MAYER HAWTHORNE: Not Through Playin' the Fool for Love
The legend of Mayer Hawthorne tells of him recording the demos that became A Strange Arrangement as a bit of a joke. He was Andrew Cohen and DJ Haircut then, and he had neither done much singing before, nor intended to shop the demos around to labels at all. But the recordings nonetheless fell into the hands of Peanut Butter Wolf, founder of Stones Throw Records, who thought they were tracks from some great undiscovered 60s soul band and called Hawthorne in. When this white Ann Arbor kid walked into Wolf’s office, he was confused. So this is just some record you dug up? You have permission to reissue it, I guess? No, no, no—it’s all me. What do mean, it’s all you? It’s all me! You recorded it in your bedroom, played all the instruments, and sang all the parts, even that fragile falsetto? And at some point, Peanut Butter Wolf, incredulous, probably burst into a laughter deep and profound.
So Mayer Hawthorne’s founding myth involves a case of mistaken identity, one that could’ve gone unnoticed had he just set his demo free to fend for itself in the supersaturated music world. “Those are some smooth jams,” said a coworker the first time she overheard Hawthorne’s music oozing out of my speakers at work. Musically descended from the Motown sound, his arrangements are a worthy tribute to the best of doo-wop soul, where everything is always about love. Hawthorne’s grooves make you strut as you walk with your headphones on, and his delicate harmonies make you long for a romantic candlelit dinner, a fire crackling behind you, smoky and warm.
With yearning and naïveté in Hawthorne’s voice, and lyrics like “I’m through playin’ the fool for love,” his music is often described as “retro throwback.” It is much more than that, though, and the Dilla-esque aspects of his beats are often invoked as proof that his music is something new and exciting. But while they set him apart from Curtis Mayfield and Smokey Robinson, this novelty, like his accurate replication of Motown soul, isn’t what makes it good—just surprising. The strength of A Strange Arrangement, once we get past both novelty and throwback, is not that it is old or new but that it is a solid pop record, a simple pleasure that is only deceptively simple, carefully crafted, and complex even if its initial draw is nostalgia for some bygone past. “It’s not a soul revival, it’s a good-songwriting revival,” Hawthorne told Rolling Stone.
Having listened to the album five hundred times through headphones, closed off from the outside world, I recently went to see Mayer live at the Mercury Lounge, and the following night at Brooklyn Bowl. It was strange, fantastical. Mayer’s bassist—part of the County, his backup tour band—had taken on the persona of Slash, wearing matching leopard-print sunglasses, cape, and guitar strap. The guitarist’s floppy hair was a late-90s revival of the Keanu Reeves dreamy-boy look. Here was a space-time vortex where all decades of music fashion existed at once. Mayer was impeccably dressed in a three-piece suit at the Mercury and a cardigan with bow tie at Brooklyn Bowl, having adopted the persona of the sharply buttoned, Hennessey-drinking soul man. “Do you feel the love, New York?” he asked the crowd, his voice booming through the mike.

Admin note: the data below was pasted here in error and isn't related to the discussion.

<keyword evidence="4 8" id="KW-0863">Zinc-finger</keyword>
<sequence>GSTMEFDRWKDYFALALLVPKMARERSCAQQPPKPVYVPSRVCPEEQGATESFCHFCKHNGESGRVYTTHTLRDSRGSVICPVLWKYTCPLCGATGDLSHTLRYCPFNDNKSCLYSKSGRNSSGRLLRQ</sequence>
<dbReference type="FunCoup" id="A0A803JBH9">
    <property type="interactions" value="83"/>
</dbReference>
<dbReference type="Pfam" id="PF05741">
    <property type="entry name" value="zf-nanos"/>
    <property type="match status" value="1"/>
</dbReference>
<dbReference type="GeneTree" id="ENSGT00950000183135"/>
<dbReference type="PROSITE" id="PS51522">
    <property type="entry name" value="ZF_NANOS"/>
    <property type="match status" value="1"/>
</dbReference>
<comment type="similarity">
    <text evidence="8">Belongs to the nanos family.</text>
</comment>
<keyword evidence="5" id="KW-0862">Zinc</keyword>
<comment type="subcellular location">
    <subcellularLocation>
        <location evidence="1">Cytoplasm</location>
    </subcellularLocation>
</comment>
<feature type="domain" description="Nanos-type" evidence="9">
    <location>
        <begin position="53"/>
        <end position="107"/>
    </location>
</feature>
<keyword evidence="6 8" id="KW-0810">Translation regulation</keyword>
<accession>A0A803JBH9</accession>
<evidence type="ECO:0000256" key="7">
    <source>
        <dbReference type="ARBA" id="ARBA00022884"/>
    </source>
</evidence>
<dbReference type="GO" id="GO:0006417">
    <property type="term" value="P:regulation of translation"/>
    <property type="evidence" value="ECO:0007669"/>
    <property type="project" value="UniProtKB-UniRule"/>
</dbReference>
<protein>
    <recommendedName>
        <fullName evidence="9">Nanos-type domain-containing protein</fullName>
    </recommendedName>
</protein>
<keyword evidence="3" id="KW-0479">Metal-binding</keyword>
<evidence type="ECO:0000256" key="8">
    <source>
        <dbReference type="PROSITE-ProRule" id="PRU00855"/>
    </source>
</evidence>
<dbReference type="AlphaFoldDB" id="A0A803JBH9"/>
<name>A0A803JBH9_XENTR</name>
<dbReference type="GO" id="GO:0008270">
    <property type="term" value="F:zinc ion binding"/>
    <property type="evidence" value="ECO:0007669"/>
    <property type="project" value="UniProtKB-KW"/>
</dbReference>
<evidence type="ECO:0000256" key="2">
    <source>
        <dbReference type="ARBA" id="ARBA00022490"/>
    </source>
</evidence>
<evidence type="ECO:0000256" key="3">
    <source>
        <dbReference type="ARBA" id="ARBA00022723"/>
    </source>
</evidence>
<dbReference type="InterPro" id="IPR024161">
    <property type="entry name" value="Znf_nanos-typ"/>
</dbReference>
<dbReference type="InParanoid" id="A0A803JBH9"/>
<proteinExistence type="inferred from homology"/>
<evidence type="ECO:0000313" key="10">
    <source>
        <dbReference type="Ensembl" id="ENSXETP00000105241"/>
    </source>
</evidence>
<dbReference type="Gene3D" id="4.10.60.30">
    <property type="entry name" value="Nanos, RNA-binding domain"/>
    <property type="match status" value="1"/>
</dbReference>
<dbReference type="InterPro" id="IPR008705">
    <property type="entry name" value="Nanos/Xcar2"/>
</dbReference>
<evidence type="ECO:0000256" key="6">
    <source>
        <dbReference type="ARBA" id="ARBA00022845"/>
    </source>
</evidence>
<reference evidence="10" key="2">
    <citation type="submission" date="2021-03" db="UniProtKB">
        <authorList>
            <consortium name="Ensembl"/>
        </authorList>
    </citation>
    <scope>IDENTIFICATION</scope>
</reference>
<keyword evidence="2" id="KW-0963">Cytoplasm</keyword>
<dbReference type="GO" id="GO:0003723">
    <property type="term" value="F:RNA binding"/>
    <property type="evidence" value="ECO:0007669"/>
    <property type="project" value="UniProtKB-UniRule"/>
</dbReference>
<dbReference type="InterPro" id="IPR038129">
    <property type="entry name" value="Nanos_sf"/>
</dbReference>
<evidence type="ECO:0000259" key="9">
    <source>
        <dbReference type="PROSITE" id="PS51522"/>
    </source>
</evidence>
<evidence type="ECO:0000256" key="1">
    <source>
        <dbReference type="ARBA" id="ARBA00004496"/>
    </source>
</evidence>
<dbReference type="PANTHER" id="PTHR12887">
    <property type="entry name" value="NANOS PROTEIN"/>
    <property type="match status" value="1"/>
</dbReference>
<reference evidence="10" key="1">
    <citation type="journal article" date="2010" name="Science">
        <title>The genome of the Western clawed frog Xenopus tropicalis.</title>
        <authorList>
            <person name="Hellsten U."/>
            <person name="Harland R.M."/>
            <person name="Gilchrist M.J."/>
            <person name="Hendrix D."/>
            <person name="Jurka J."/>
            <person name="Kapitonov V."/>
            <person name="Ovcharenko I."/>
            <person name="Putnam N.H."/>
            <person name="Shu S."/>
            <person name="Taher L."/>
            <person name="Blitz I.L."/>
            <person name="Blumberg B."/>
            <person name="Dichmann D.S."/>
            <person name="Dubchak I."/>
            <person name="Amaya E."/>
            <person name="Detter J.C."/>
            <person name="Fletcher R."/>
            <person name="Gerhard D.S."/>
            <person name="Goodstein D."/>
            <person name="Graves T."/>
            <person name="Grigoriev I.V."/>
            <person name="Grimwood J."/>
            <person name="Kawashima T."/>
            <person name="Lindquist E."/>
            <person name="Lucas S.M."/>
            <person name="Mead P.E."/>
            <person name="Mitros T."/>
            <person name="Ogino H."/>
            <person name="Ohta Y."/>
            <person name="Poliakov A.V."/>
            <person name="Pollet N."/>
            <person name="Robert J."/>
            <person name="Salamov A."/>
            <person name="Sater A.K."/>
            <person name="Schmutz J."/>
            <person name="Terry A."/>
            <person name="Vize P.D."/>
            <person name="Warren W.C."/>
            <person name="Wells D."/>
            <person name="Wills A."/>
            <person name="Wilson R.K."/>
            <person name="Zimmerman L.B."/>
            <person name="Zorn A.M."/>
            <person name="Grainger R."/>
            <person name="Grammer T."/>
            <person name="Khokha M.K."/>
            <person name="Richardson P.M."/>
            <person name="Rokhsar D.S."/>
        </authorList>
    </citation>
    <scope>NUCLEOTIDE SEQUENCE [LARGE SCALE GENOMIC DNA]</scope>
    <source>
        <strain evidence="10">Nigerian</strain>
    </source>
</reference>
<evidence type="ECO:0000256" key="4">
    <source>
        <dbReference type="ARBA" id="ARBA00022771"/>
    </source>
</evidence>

Pistol fingers shot toward the ceiling when he ordered us to “put your Ls in the air!” and for “When I Said Goodbye,” he handed a long-stemmed rose to a woman up front, eyes locked on her as he sang, ever the smooth operator. “For the next part of the show, there are two parts,” he announced. “The first part is we play ‘Your Easy Lovin’ Ain’t Pleasin’ Nothin’.’ And the second part is you guys are going to dance your motherfuckin’ asses off!”—and everyone did. Then when he introduced the band at the end, he made a show out of presenting the would-be Slash, stopping to drape the leopard-print cape over his shoulders with great dramatic effect.
Mayer was full of cheeky charm, the kind that comes from playing his persona well and knowing that we know that he knows that it’s just a persona, and little more. The album, polished and free of between-song banter, hardly betrays this at all, being an accomplished, serious soul record in itself, even if with hindsight you know he’s poking fun at the conventions of the genre as well. Onstage, he has fun and makes fun of the whole charade as he rolls along. But on the second night, he introduced “Your Easy Lovin’ Ain’t Pleasin’ Nothin’” and Slash in exactly the same ways as he had the night before, and something changed. My paranoid self suspected that the enthusiasm with which I threw my Ls into the air made me the dupe. If his lines were rehearsed and my actions were not, then was I sentimental, cheesy? Under the deluge of music critics now populating the world, this is the greatest fear of all.
But the fear quickly disappeared into Mayer’s infectious hooks and my bourbon haze. I danced and I sang along, just like everyone else. Because even if the legends we’ve heard, the cultural tropes and commentaries on why his music is new or old or good, still float in the air and inside our brains—who really cares? Analyzing and commenting and being self-consciously self-aware of everything going on—hasn’t this become a tired cliché as well? After all, I live in Brooklyn, home to Williamsburg.
Of course, the answer to “Who cares?” is “me,” and maybe you, but only before and after the show. Despite his persona, that deceptive simplicity Mayer achieves is one of his biggest draws, hearkening back to a time when 4/4 time wasn’t just for squares, and before everything was post-something-else. So we danced and threw our Ls in the air, not because we were playing along but just because. The Hennessey nightcap would come much later in the night, and when Mayer told us that he was also looking for love, I felt the love, and I did swoon.